Milt Jackson: Ballads & Blues
Format: 1LP 180g 33rpm / standard sleeve
Manufacturer: Speakers Corner
Original label: Atlantic
Release Date: 2019-03-15
Status: New release, in stock
"Ballads & Blues" - Lucky Thompson (ts); Milt Jackson (vib); John Lewis (p); Barney Kessel, Barry Galbraith, Skeeter Best (g); Oscar Pettiford, Percy Heath (b); Kenny Clarke, Lawrence Marable (dr)
Whenever Milt Jackson could free himself from the 'bondage' of the Modern Jazz Quartet and its assertive leader John Lewis, he dedicated himself to his two great passions: ballads and the blues. That was precisely the case when he entered the famous Rudy van Gelder Studio in Hackensack, New Jersey, USA in 1956. He was free to choose his sidemen, and money was no object, which is why various formations gathered in the studio for the three recording sessions. With Lucky Thompson on the tenor sax (unfortunately for only three numbers), Barry Galbraith, Barney Kessel or Skeeter Best on the guitar, Oscar Pettiford or Percy Heath on the bass, together with Kenny Clarke or Lawrence Marable on the drums, he set off on a journey through the history of jazz. John Lewis stayed unobtrusively in the background and offered 'Bags' (as Milt was known) plenty of opportunities to glory in soloistic freedom.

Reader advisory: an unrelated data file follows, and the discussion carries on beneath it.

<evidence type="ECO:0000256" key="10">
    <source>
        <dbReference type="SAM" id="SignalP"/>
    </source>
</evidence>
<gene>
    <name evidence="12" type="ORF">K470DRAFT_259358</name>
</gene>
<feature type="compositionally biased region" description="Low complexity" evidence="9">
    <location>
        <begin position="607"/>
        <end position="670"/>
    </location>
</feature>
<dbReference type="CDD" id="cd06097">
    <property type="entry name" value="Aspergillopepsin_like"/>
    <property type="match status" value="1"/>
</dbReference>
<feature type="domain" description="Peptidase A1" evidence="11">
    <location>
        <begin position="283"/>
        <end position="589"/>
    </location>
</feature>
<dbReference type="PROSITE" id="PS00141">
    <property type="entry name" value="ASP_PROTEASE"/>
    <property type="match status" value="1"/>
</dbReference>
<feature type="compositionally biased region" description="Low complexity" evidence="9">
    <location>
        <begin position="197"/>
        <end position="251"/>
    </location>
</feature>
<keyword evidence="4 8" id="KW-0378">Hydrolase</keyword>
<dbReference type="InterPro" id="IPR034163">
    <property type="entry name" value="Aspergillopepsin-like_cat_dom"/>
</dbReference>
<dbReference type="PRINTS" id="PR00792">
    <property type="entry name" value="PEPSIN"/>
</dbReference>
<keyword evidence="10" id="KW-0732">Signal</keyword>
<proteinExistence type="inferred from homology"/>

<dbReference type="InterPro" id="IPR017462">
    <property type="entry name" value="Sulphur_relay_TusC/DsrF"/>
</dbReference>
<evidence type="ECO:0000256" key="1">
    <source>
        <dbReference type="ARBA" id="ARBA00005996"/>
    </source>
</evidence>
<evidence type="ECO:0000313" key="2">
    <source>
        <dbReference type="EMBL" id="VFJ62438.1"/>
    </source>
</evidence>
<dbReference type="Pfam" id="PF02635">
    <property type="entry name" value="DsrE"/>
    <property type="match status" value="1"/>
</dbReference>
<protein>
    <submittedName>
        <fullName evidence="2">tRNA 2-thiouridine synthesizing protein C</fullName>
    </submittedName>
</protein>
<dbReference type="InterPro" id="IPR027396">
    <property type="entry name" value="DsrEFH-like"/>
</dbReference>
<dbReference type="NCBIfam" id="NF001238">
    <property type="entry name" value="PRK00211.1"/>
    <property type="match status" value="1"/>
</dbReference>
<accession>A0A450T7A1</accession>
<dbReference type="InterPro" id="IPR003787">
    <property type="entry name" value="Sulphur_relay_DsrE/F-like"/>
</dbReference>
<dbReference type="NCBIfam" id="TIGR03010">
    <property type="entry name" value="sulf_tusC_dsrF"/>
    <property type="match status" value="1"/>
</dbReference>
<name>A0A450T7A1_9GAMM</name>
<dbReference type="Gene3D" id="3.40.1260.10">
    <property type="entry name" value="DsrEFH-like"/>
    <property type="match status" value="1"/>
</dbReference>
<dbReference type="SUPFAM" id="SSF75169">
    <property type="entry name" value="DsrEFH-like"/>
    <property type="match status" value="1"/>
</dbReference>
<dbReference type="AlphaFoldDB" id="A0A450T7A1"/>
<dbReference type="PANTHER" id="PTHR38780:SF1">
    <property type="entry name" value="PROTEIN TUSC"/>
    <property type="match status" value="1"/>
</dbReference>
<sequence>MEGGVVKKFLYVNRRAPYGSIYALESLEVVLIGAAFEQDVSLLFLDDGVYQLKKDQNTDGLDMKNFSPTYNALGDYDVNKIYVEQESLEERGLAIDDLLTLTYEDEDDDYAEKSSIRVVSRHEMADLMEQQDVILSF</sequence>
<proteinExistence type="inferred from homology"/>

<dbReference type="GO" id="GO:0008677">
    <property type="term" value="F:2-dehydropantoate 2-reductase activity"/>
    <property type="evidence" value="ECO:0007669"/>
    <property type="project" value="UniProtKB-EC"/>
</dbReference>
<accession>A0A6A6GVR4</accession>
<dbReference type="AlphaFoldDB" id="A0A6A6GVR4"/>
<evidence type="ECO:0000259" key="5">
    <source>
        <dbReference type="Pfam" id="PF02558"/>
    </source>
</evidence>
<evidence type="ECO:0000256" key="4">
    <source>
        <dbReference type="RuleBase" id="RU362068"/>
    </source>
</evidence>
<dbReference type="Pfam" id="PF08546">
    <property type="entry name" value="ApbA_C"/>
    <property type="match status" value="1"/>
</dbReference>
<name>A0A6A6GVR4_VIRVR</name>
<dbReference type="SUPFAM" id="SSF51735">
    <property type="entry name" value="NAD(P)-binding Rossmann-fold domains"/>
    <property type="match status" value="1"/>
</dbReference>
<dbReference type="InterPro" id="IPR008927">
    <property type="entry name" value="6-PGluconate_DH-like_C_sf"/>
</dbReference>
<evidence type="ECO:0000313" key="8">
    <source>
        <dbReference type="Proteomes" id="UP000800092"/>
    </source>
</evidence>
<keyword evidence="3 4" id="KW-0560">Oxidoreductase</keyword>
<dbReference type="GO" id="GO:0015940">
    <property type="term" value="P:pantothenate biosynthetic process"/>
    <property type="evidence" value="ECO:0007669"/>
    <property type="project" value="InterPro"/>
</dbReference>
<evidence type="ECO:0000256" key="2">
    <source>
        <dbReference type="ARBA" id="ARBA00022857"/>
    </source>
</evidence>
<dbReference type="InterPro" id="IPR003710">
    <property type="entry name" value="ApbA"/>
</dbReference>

The themes were soon found: the musical composers Cole Porter, Irving Berlin and Jerome Kern, as well as a work from The Duke Ellington Songbook, formed a basis upon which all the musicians could perform with confidence. Three compositions by Milt Jackson himself proved that he too was full of imagination.
If you don’t possess this LP – or maybe none by Milt Jackson – here is an opportunity to remedy this shortcoming. The present author would award this recording 5 out of 5 possible stars!
This Speakers Corner LP was remastered using pure analogue components only, from the master tapes through to the cutting head. More information under http://www.pure-analogue.com. All royalties and mechanical rights have been paid.
Recording: January 1956 in New York City by Tom Dowd and February 1956 at Rudy Van Gelder Studio in Hackensack, New Jersey, by Rudy Van Gelder
Production: Nesuhi Ertegun